The results are in for America's Next Top Lawless Executive Order, and Obamacare is the surprise winner. Specifically, House Speaker John Boehner is suing President Obama for not enforcing part of Obamacare Republicans actually hate: the employer mandate. But the problem with suing over the employer mandate delay is that it wasn't illegal and, more embarrassingly, Republicans are accusing the president of failing to enforce a law he actually supports.
House Republicans unveiled a draft of a House resolution allowing him to sue the president over the "implementation of (including a failure to implement) any provision" in the Affordable Care Act, ending days of speculation over which executive orders were so objectionable he decided he had to sue the president to enforce the country's laws. “In 2013, the president changed the health care law without a vote of Congress, effectively creating his own law by literally waiving the employer mandate and the penalties for failing to comply with it,” Boehner said, according to The Wall Street Journal.
On July 2, 2013, word got out that the administration was delaying the employer mandate for companies with 50 or more employees for one year. Congress thinks those changes should go through them — House Republicans voted to delay the mandate two weeks after the executive order. As Boehner put it, "I hope the administration recognizes the need to release American families from the mandates of this law as well. This is a clear acknowledgment that the law is unworkable, and it underscores the need to repeal the law and replace it with effective, patient-centered reforms." Rep. Eric Cantor was more direct: "The best delay for ObamaCare is a permanent one."
But Obama's delay wasn't illegal: as Simon Lazarus at The Atlantic explained, the administration is within its legal rights to delay parts of the law if it eases the transition. And courts would agree. Lazarus wrote (emphasis added):
As held by former Chief Justice William Rehnquist ... courts must respect an agency's presumptively superior grasp of "the many variables involved in the proper ordering of its priorities." Chief Justice Rehnquist suggested that courts could lose their deference to Executive Branch judgment if an "agency has consciously and expressly adopted a general policy that is so extreme as to amount to an abdication of its statutory responsibilities." The Obama Administration has not and is not about to abdicate its responsibility to implement the statute on whose success his historical legacy will most centrally depend.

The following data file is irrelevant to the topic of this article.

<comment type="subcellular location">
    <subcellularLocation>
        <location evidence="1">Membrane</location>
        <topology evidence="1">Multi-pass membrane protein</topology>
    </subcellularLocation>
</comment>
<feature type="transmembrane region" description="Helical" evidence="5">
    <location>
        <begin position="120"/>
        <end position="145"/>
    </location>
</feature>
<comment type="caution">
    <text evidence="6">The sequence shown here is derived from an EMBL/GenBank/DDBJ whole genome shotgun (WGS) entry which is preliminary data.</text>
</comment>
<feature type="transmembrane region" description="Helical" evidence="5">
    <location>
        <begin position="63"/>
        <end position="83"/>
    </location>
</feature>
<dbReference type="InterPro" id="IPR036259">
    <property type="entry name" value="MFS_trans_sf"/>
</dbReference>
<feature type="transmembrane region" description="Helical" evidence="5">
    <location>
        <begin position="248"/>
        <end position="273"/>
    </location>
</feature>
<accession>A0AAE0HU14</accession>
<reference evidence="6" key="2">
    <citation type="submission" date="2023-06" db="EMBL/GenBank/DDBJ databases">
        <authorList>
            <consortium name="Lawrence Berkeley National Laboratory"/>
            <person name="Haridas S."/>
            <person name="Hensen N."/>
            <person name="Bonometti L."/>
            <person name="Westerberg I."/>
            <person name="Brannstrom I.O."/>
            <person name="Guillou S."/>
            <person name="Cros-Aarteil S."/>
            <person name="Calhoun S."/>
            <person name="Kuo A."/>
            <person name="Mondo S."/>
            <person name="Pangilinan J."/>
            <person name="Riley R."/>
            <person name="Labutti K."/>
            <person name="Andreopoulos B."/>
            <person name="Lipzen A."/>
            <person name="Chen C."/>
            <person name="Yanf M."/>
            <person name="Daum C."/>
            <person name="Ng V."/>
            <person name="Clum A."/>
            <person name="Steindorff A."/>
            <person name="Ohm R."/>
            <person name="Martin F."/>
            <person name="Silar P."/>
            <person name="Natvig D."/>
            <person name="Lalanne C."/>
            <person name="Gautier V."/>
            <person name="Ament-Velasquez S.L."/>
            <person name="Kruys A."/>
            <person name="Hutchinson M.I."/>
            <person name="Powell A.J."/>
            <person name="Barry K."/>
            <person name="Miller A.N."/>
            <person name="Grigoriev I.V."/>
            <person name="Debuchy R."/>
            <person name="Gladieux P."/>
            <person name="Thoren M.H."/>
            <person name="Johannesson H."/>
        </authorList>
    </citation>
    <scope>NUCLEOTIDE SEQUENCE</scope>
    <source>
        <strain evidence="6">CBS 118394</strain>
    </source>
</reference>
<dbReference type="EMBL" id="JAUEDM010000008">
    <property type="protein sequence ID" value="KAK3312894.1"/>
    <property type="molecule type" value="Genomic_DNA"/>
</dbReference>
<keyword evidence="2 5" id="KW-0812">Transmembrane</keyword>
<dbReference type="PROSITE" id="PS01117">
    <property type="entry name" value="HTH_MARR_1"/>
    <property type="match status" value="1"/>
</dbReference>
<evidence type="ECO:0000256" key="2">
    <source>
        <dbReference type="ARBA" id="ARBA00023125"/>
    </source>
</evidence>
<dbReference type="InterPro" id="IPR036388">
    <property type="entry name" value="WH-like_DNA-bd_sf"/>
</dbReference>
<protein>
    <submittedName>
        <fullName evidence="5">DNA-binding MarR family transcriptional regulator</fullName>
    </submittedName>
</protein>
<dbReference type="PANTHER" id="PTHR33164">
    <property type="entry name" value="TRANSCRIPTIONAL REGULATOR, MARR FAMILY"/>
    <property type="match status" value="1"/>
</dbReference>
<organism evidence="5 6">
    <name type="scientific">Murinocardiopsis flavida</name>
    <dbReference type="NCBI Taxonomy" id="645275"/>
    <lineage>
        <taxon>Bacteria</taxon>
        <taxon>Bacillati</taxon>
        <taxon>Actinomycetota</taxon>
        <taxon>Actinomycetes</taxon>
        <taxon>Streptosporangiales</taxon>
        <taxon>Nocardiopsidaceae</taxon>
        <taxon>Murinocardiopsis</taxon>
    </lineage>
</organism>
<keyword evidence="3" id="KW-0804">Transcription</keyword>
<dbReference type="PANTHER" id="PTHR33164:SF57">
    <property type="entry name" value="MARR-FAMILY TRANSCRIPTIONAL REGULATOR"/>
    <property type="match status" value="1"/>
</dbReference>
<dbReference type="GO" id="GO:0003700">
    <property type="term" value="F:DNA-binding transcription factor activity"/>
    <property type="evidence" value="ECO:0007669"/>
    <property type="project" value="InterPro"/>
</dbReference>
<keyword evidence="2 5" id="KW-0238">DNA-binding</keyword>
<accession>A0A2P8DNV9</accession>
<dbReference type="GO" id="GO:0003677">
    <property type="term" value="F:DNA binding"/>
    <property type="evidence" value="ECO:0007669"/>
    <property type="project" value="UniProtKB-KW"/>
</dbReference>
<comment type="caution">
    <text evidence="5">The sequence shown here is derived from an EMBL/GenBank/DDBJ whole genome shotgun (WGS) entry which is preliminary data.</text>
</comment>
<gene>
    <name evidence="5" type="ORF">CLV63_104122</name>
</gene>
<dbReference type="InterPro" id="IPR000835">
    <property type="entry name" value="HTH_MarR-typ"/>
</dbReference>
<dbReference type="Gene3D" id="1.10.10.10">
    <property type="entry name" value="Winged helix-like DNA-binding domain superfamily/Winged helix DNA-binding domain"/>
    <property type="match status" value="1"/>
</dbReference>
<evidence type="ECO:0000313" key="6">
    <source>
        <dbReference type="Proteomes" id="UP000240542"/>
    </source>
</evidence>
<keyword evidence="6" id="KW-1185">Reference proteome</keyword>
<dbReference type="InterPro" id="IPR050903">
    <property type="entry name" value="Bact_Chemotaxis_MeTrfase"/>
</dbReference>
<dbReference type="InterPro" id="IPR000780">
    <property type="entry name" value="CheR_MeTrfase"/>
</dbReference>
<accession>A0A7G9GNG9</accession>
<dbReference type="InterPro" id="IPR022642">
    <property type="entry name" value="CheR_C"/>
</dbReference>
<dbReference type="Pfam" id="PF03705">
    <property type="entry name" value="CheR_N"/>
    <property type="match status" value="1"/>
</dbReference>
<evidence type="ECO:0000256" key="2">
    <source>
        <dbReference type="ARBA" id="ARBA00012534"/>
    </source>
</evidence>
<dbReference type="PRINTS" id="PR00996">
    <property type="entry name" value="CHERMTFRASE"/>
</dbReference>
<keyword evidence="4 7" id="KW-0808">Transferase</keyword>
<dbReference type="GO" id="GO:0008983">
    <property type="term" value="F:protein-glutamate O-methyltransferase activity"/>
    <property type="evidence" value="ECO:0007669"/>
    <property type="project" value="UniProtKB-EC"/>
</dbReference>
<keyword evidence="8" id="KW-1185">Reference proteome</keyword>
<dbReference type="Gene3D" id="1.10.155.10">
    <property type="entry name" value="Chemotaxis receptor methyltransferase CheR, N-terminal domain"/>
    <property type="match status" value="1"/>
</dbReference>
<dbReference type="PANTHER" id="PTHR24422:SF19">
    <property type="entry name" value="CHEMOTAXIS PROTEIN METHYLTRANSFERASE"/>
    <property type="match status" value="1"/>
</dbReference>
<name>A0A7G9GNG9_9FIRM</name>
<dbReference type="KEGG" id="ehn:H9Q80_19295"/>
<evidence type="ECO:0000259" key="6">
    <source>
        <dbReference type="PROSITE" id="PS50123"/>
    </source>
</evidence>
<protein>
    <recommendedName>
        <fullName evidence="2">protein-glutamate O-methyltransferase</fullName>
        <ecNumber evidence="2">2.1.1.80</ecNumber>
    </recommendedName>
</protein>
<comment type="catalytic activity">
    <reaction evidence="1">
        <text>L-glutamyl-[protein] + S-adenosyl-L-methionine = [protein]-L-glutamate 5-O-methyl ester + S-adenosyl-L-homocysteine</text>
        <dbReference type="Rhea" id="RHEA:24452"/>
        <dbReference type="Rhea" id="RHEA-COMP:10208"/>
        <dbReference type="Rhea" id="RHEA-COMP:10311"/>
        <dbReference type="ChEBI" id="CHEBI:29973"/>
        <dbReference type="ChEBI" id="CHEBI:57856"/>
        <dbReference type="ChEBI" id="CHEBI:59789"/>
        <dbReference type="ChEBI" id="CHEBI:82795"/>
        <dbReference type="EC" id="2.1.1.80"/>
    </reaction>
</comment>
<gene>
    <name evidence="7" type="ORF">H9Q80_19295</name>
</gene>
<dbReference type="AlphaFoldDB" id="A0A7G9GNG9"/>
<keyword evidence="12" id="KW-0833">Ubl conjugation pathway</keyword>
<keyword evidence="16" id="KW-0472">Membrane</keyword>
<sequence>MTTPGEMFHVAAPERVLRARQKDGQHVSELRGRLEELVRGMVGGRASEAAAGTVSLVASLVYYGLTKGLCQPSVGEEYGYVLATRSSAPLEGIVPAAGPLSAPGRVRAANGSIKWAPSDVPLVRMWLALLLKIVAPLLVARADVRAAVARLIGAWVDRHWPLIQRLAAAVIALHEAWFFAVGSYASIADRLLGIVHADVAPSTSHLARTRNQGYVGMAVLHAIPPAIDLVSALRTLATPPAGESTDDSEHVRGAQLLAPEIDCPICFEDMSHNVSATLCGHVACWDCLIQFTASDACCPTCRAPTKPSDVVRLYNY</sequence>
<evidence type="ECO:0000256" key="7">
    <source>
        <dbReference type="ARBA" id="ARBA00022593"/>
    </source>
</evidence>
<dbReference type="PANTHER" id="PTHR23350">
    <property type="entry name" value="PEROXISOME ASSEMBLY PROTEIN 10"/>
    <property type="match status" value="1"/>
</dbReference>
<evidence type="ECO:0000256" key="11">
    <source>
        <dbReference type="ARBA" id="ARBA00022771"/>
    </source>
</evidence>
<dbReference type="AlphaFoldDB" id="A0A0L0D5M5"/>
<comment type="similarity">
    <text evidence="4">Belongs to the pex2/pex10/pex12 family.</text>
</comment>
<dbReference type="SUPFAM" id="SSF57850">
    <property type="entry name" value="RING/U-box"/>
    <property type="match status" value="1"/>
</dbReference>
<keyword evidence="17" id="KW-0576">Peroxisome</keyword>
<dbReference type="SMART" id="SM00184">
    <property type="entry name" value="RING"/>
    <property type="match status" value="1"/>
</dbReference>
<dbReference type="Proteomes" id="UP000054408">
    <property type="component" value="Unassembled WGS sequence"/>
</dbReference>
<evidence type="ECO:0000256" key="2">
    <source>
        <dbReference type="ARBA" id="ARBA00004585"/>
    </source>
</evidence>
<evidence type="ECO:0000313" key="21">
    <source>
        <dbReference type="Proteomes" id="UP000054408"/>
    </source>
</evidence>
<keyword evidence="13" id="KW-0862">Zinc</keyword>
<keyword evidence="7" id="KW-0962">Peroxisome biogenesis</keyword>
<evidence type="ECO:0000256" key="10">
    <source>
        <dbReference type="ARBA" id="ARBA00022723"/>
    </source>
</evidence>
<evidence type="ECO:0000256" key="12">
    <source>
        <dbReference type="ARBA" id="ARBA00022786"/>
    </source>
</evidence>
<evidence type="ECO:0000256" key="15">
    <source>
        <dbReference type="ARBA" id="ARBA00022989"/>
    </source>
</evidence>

In other words, Republicans would have to prove that the president's lawless failure to enforce the employer mandate is an attempt to derail his signature policy initiative. (Conservative pundits and media outlets have been surprisingly silent on how this might work.) If the House had gone after the president's gun control actions or, as many suspected, his immigration orders to defer the deportations of children brought to America illegally, then the lawsuit would have at least made sense.
Brian Beutler at The New Republic argued, "the Supreme Court has already weighed in (against Obama) on the issues of recess appointments and contraception, and lower courts are addressing issues surrounding the implementation of Obamacare already. Immigration enforcement is the biggest outstanding issue, and the one that most animates the GOP base." Boehner could have sued the president for enacting a number of policies his base doesn't approve of: letting "Dreamers" stay in the country, any of his 23 different gun orders, or even ending LGBT discrimination among federal contractors. Instead he's suing him for delaying a mandate Republicans would happily delay permanently.